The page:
Lavender a very popular plant makes a good informal hedge attracts bees and other beneficial insects. Put dried flowers in sachets and bunches to scent draws and protect linens from moths. Rub fresh flowers on skin or pin on clothes to deter flies. The plant is believed to have been taken from the Garden of Eden by Adam and Eve. However, the powerful perfume came later. According to legend the clothing of baby Jesus when laid upon a bush to dry by Mother Mary bestowed the scent. This may explain why the plant is also regarded as a holy safeguard against evil. In many Christian houses a cross of lavender was hung over the door for protection

Soapwort-  just cover in soft water (rain) and boil for 30 minutes then use soapy liquid to wash and revive delicate and fabrics.

Horsetail– A very pernicious weed, very difficult to eradicate, this proves that l plants are provided for the service of man, we only need to find that use. Horsetail makes a great pot scourer. Rub a handful of dried stems on the pot and rinse off. Make a metal polish by using fresh horsetail soak for at least 2 hours then boil in the same water for 15 mins. Pour over metal or pewter objects and soak for 5 mins. Remove articles leave to dry and polish with a soft cloth

Sweet Marjoram and Oregano  a good plant for attracting bees and pollinating insects, it also grows in Southover Churchyarduse pulverised leaves or add a strong decoction to furniture polish. Grow to attract bees and butterflies.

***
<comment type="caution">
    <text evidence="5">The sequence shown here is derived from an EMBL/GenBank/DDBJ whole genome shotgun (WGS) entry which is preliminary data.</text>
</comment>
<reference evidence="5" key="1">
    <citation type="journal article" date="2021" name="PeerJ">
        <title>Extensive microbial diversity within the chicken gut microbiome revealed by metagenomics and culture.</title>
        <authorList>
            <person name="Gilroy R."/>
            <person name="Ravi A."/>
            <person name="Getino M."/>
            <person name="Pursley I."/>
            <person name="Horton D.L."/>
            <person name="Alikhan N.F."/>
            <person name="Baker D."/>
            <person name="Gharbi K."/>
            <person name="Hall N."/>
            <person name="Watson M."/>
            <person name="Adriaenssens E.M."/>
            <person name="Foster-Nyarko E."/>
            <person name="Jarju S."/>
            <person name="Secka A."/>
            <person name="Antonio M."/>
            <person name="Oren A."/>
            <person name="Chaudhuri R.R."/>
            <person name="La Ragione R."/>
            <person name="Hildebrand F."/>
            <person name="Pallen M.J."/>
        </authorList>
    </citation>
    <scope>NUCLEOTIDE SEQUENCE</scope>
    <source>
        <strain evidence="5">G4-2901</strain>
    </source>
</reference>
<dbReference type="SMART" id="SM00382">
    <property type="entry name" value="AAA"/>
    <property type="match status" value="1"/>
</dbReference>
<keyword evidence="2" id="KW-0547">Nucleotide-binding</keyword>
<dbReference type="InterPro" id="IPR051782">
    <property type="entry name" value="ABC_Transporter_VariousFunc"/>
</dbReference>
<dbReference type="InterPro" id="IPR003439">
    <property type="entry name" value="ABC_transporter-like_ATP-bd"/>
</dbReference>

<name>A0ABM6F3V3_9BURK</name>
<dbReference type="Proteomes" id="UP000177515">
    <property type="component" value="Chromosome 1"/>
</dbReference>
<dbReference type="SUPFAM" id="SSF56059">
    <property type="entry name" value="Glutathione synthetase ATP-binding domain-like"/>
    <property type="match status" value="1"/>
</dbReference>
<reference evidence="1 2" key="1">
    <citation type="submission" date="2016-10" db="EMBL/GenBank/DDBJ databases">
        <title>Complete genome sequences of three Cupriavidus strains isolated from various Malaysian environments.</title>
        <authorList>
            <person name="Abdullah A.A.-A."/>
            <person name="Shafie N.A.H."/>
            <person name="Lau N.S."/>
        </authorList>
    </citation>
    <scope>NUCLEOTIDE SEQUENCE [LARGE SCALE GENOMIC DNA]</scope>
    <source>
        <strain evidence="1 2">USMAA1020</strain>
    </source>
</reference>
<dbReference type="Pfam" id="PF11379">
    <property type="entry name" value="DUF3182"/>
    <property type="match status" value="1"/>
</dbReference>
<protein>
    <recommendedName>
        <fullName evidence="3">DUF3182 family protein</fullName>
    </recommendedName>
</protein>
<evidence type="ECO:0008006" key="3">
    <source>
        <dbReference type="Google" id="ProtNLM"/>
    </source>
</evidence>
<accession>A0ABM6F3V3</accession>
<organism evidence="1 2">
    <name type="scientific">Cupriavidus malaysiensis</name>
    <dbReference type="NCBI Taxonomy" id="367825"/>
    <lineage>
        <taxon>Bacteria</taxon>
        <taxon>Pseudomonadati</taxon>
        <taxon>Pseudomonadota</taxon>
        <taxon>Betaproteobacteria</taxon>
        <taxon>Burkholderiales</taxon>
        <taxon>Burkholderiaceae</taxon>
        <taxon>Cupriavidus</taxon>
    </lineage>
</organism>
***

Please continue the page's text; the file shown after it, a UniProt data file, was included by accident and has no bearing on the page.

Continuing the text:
Yarrow-  Sweet milfoil, chop a small amount of leaves and put to a barrow load of compost to aid decomposition, helps nearby plants to resist disease and helps to deepen their fragrance Branches deter moths and other insects, lay in drawers and under carpets. Hang in wardrobes and distribute amongst books

Chives- Grow to deter aphids, apple scab and mildew. Infuse leaves as a spray for aphids, apple scab and mildew

Borage-  grown near strawberries they both help each other’s growth, attractive to bees

Lemon Balm – plant around beehives and fruit trees to attract pollinating insects. Juice can be added to furniture polish for a nice scent

Sorrel juice can be used to bleach rust, mould and ink stains from linen, wicker and silver.

This is just a short list of some of the many beneficial herbs that can be used around the house.

 

Martin Pett, Creation Care Team